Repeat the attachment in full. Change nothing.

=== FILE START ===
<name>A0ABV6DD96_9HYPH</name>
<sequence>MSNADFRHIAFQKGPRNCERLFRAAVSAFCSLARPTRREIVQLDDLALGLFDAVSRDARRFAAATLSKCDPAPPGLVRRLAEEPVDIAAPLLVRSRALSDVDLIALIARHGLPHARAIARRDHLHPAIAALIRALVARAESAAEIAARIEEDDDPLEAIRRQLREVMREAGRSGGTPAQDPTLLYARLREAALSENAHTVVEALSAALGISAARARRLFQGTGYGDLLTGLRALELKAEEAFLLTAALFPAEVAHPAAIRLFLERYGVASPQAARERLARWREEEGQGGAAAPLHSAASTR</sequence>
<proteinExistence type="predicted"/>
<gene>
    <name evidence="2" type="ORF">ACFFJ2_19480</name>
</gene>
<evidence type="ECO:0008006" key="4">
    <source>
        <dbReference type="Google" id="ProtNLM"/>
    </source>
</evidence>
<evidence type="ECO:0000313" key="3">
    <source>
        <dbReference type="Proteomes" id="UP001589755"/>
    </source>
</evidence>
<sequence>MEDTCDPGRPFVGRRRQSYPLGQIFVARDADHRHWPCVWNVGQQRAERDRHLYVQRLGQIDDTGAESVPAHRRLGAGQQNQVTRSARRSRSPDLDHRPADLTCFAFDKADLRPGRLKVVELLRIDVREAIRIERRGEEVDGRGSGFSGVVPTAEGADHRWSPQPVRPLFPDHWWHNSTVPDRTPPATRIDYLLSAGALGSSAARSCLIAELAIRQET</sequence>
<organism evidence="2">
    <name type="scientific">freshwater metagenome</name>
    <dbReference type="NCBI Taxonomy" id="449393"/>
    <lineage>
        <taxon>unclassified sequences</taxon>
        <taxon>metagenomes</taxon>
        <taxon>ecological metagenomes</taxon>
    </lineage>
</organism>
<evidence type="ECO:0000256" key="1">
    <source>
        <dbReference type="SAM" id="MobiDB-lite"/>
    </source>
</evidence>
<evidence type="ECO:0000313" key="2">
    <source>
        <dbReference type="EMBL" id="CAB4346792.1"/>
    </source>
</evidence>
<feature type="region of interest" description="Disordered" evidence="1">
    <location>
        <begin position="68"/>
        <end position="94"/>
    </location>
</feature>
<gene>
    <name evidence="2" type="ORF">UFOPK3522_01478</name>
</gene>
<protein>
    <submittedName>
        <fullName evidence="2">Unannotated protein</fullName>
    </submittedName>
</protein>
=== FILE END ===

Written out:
<name>A0ABV6DD96_9HYPH</name>
<sequence>MSNADFRHIAFQKGPRNCERLFRAAVSAFCSLARPTRREIVQLDDLALGLFDAVSRDARRFAAATLSKCDPAPPGLVRRLAEEPVDIAAPLLVRSRALSDVDLIALIARHGLPHARAIARRDHLHPAIAALIRALVARAESAAEIAARIEEDDDPLEAIRRQLREVMREAGRSGGTPAQDPTLLYARLREAALSENAHTVVEALSAALGISAARARRLFQGTGYGDLLTGLRALELKAEEAFLLTAALFPAEVAHPAAIRLFLERYGVASPQAARERLARWREEEGQGGAAAPLHSAASTR</sequence>
<proteinExistence type="predicted"/>
<gene>
    <name evidence="2" type="ORF">ACFFJ2_19480</name>
</gene>
<evidence type="ECO:0008006" key="4">
    <source>
        <dbReference type="Google" id="ProtNLM"/>
    </source>
</evidence>
<evidence type="ECO:0000313" key="3">
    <source>
        <dbReference type="Proteomes" id="UP001589755"/>
    </source>
</evidence>
<sequence>MEDTCDPGRPFVGRRRQSYPLGQIFVARDADHRHWPCVWNVGQQRAERDRHLYVQRLGQIDDTGAESVPAHRRLGAGQQNQVTRSARRSRSPDLDHRPADLTCFAFDKADLRPGRLKVVELLRIDVREAIRIERRGEEVDGRGSGFSGVVPTAEGADHRWSPQPVRPLFPDHWWHNSTVPDRTPPATRIDYLLSAGALGSSAARSCLIAELAIRQET</sequence>
<organism evidence="2">
    <name type="scientific">freshwater metagenome</name>
    <dbReference type="NCBI Taxonomy" id="449393"/>
    <lineage>
        <taxon>unclassified sequences</taxon>
        <taxon>metagenomes</taxon>
        <taxon>ecological metagenomes</taxon>
    </lineage>
</organism>
<evidence type="ECO:0000256" key="1">
    <source>
        <dbReference type="SAM" id="MobiDB-lite"/>
    </source>
</evidence>
<evidence type="ECO:0000313" key="2">
    <source>
        <dbReference type="EMBL" id="CAB4346792.1"/>
    </source>
</evidence>
<feature type="region of interest" description="Disordered" evidence="1">
    <location>
        <begin position="68"/>
        <end position="94"/>
    </location>
</feature>
<gene>
    <name evidence="2" type="ORF">UFOPK3522_01478</name>
</gene>
<protein>
    <submittedName>
        <fullName evidence="2">Unannotated protein</fullName>
    </submittedName>
</protein>